[racket] universal Pong question

From: Matthias Felleisen (matthias at ccs.neu.edu)
Date: Sun Jul 25 19:13:09 EDT 2010

The key to Universe programs is to allocate knowledge in the
right places. That's called protocol design in the Docs. Once 
you have decided what goes where you can do two things: 

 -- make up data definitions for the local state 
 -- decide what messages you need to send back and forth 
	and make up data definitions for those 

Since you believe that there are several related and possibly 
equivalent paths, let me recommend a bit of an exercise for
your class: 

  have the students jointly discuss the two ideas above
  have them come up with two or three different choices 
  and set up some pairs/teams that implement all three of them 

When done, have the students demonstrate how the choices affect
the implementation of the local client and the server. 

You may also wish to discuss the results in terms of security
then. What happens when a bad client joins? What happens when 
a client sees too much about some other client? It's less relevant 
for pong but for many games (battleship is wonderful here, Shriram 
has an implementation, I have an old one from during the design)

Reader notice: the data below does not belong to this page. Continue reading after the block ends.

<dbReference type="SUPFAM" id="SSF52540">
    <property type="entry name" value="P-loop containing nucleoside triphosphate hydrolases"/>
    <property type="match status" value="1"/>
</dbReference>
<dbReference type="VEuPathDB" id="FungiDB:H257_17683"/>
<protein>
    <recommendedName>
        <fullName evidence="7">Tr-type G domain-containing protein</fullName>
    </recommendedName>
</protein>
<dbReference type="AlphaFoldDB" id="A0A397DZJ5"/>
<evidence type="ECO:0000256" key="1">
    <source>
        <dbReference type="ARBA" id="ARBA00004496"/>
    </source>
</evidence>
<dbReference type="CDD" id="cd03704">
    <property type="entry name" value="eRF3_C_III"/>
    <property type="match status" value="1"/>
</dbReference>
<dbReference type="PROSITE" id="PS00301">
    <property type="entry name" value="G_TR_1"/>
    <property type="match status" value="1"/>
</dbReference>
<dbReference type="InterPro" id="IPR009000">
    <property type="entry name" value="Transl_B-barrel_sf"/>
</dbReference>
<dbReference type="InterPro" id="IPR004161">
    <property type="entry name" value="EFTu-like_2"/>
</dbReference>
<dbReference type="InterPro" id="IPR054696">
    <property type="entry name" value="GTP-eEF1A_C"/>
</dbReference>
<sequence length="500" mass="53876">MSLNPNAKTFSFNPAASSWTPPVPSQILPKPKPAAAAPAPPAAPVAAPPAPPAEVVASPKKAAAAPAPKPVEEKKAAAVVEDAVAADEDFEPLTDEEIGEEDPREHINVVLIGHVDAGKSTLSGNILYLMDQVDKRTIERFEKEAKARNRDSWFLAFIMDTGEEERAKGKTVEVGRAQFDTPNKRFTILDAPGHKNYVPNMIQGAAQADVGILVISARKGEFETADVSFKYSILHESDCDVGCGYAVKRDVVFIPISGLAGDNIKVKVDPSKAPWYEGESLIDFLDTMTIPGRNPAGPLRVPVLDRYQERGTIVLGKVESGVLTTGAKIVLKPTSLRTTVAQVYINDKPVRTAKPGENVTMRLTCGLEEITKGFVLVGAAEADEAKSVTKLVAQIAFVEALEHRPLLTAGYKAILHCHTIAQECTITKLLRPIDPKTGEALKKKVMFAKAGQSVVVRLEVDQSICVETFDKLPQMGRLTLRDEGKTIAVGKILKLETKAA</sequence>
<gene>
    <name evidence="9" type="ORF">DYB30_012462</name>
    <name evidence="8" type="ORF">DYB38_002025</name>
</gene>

these are obviously interesting questions. 

On Jul 25, 2010, at 3:26 PM, Todd O'Bryan wrote:

> In the three-week intro course I'm teaching, the students have
> expressed a desire to program Pong played over the network, so that
> they can play against each other when they get home from camp.
> I've never done universe programming before, so I'm not sure what kind
> of messages the worlds should send back and forth.
> Obviously, each world needs to report on the position of the paddle
> (left or right) that its player controls, but what about the ball?
> Should I just let the worlds handle that with on-tick, or should I
> check that the ball is in the same spot on both worlds every so often,
> or should I have the universe server control the ball and tell the
> world everything except their own paddle position each time something
> changes?
> I think all of these are reasonable choices, but I'm pretty sure some
> will be more or less nice in terms of performance, so I'd like not to
> head down a blind alley.
> Todd
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